State Senator Marilyn Moore on Wednesday submitted to the Registrar’s Office roughly 3,900 presumed signatures from Democratic electors in the city in her campaign to qualify for a September 10 primary against incumbent Joe Ganim. She’ll need roughly 2,500 validated signatures, representing five percent of registered Democrats, to make the ballot.
A number of the signatures will be disqualified because signers were not registered Democrat voters, but this total generally represents a sizable cushion to qualify for the primary.
Moore dropped off a majority of the petition sheets joined by her candidate for town clerk, two-time mayoral candidate Chris Caruso who will serve as a campaign watchdog given his anti-establishment leanings in his four-decade political career.
Over the next several days elections officials will match the petition signatures against voter files for approval. If petition canvassers fish where the fish are–armed with voter registration sheets going door-to-door–it produces a higher percentage rate than, say, perching in front of a supermarket not knowing what you’ll get.
Even if 25 percent of the signatures are invalidated Moore’s campaign has presumably provided a deep cushion to make the ballot.
The campaign season has now entered a sensitive timeline administered by the state election calendar.
Absentee ballots, by state law, become available August 20 so that means the candidate ballot order must be set by late next week.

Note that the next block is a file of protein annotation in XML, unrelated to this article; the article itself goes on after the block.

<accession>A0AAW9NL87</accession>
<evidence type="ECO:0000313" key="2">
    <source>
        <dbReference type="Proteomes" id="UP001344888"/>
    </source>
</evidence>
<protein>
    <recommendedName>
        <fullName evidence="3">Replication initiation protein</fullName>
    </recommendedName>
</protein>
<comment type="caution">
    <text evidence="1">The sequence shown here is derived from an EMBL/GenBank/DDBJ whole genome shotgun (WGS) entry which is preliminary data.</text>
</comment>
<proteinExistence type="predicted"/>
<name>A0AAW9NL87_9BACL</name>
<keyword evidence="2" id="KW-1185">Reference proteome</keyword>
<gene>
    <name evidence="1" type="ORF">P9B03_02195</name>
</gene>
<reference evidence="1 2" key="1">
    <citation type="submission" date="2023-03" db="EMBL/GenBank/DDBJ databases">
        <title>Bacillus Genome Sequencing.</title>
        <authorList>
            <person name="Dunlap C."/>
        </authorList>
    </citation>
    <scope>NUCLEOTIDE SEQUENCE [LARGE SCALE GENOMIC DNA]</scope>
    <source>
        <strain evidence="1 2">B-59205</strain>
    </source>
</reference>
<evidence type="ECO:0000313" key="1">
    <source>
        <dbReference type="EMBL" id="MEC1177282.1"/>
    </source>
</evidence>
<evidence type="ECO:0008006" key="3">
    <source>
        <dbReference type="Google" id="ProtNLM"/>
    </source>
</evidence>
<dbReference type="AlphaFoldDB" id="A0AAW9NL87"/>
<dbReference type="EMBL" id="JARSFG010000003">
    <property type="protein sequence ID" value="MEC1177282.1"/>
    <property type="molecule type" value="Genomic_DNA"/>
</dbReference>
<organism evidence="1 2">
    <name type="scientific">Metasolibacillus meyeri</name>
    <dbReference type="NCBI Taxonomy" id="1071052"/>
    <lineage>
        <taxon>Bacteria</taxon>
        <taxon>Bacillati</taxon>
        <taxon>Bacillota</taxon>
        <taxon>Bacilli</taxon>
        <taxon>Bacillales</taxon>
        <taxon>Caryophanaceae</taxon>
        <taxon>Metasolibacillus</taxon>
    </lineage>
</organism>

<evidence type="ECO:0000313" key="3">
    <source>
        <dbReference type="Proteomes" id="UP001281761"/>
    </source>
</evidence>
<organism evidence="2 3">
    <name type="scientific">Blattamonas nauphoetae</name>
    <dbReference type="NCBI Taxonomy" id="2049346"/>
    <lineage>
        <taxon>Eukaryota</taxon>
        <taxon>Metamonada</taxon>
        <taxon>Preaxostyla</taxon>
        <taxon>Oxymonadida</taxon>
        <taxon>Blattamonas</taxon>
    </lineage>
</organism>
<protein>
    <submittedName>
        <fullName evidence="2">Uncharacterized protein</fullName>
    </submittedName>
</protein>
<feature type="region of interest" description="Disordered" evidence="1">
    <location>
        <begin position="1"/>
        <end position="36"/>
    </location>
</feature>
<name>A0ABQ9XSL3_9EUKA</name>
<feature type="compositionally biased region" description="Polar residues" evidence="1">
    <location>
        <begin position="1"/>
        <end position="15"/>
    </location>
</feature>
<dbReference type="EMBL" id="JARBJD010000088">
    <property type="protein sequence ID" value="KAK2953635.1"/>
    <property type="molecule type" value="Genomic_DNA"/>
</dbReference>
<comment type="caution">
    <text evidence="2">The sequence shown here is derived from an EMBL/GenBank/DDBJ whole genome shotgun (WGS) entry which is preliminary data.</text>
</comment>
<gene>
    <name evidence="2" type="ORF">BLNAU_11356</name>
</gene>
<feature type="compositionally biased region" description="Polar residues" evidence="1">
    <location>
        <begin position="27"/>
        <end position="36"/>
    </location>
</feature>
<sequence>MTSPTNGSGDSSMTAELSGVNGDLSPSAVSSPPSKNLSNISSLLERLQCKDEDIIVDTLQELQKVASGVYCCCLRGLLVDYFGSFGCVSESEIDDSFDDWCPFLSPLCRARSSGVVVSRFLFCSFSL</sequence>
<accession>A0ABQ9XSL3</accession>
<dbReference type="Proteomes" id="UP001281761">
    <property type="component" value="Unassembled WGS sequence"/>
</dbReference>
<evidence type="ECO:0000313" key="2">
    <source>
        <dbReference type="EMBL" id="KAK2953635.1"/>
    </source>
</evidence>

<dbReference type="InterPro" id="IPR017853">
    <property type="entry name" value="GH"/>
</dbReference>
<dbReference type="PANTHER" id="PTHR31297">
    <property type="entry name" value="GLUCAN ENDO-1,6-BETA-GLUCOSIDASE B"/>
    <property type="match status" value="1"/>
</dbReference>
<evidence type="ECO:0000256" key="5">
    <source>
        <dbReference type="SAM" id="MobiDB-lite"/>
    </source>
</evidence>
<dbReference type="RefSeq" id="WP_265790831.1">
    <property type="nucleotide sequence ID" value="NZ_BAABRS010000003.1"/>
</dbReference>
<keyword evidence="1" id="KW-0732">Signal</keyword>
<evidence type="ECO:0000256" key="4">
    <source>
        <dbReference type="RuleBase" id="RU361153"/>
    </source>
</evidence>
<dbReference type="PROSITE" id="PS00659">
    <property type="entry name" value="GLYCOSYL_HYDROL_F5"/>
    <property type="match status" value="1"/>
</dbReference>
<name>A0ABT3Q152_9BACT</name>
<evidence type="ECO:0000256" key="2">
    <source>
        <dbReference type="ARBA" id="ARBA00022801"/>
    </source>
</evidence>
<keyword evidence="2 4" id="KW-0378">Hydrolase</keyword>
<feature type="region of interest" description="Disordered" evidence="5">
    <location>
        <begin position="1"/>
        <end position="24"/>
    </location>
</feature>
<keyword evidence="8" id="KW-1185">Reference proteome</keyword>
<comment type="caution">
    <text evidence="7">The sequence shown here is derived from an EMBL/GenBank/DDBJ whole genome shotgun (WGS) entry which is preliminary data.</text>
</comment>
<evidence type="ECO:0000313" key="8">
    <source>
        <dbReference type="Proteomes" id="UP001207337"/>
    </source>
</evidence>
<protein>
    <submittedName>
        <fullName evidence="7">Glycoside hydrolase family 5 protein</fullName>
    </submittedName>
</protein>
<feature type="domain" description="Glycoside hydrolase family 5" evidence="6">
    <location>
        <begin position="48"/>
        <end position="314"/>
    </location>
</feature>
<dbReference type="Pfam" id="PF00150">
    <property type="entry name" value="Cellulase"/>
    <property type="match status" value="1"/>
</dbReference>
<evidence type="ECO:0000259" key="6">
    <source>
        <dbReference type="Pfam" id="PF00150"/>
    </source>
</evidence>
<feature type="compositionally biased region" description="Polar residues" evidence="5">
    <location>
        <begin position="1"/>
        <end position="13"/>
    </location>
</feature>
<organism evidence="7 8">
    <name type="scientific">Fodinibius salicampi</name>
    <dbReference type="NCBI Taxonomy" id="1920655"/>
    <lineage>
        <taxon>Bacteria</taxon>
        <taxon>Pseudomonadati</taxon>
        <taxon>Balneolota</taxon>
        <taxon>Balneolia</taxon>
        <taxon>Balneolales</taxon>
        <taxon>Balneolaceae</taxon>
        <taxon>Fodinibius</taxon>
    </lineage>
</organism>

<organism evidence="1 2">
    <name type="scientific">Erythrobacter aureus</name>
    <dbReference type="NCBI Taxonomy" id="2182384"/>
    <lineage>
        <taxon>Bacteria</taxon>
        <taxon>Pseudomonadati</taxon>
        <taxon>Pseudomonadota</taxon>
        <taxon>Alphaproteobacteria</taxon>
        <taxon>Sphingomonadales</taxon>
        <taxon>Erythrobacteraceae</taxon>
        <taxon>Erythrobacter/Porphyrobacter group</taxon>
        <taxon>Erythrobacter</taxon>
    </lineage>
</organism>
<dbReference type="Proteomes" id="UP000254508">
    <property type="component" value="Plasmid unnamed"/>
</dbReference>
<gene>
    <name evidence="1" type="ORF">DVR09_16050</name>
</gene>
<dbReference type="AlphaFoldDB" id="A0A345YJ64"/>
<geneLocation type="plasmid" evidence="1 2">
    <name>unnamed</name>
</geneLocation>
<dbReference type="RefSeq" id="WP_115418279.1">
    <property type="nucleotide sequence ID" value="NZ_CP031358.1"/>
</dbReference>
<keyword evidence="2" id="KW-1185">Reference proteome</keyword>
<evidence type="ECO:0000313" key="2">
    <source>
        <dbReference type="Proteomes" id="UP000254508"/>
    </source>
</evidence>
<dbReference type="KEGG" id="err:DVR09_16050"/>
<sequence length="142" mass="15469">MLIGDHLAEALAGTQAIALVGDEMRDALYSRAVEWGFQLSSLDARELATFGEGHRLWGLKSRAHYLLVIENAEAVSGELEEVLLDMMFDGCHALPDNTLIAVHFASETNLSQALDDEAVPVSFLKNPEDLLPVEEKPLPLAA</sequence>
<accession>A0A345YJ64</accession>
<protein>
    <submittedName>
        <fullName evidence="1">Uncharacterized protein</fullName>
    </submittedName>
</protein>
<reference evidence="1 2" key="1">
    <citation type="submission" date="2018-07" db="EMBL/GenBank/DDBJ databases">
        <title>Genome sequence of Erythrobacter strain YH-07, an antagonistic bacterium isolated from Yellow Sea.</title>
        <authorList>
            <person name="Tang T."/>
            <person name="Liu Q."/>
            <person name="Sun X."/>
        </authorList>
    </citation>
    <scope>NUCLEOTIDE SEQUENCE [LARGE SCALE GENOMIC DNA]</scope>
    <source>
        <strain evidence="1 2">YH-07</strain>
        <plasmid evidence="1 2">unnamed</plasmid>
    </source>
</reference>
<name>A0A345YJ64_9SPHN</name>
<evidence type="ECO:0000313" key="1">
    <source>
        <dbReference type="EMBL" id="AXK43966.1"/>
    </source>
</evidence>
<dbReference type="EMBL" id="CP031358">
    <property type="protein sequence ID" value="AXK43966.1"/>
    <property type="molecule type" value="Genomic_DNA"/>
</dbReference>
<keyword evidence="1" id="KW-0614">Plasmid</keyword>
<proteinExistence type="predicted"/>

Absentee ballots will play a major role this cycle, particularly in districts featuring high senior citizen and public housing residents such as the West End, West Side, South End, East Side and Upper East Side neighborhoods.
Ganim’s political forces are proficient scouring serial absentee ballot electors to bank votes going into primary day. This requires Moore’s campaign operation to churn out a primary-day vote to withstand the absentee bulge.
Moore submitted her petitions as a slate including candidates for city clerk, town clerk, Board of Education and sheriff slots.
Elections officials will also review challenge petitions submitted by City Council candidates.
Moore’s camp issued this statement:
“Bridgeport needs a mayor who is willing to put forward a bold plan to revitalize our city and restore the confidence of voters. And that’s what I believe these petition signatures demonstrate. We collected more than 3,900 signatures in less than two weeks. This shows that voters want a new administration that will transform Bridgeport into an open, welcoming, vibrant city that we can all be proud of. I have been humbled by the support of our city.
“The success of the petition drive is the result of the hard work by dozens of committed volunteers who talked with voters across every district in Bridgeport. This is a significant milestone, not just for our campaign, but for thousands of Bridgeport residents who want a new direction for our city.
“We want Bridgeport to be a place open to everyone, where every worker has an opportunity to succeed and thrive. Bridgeport residents have had enough of an administration that has neglected our schools, mismanaged the police department, and has sat quietly as public safety has worsened over the last three years. Enough is enough. Bridgeport government should serve all residents, not just those who are well-connected with this administration.
“This is a fight for justice, integrity and the future of our city. We can’t get it wrong. We need a mayor who will get it right. That’s why I am running for Mayor of Bridgeport.”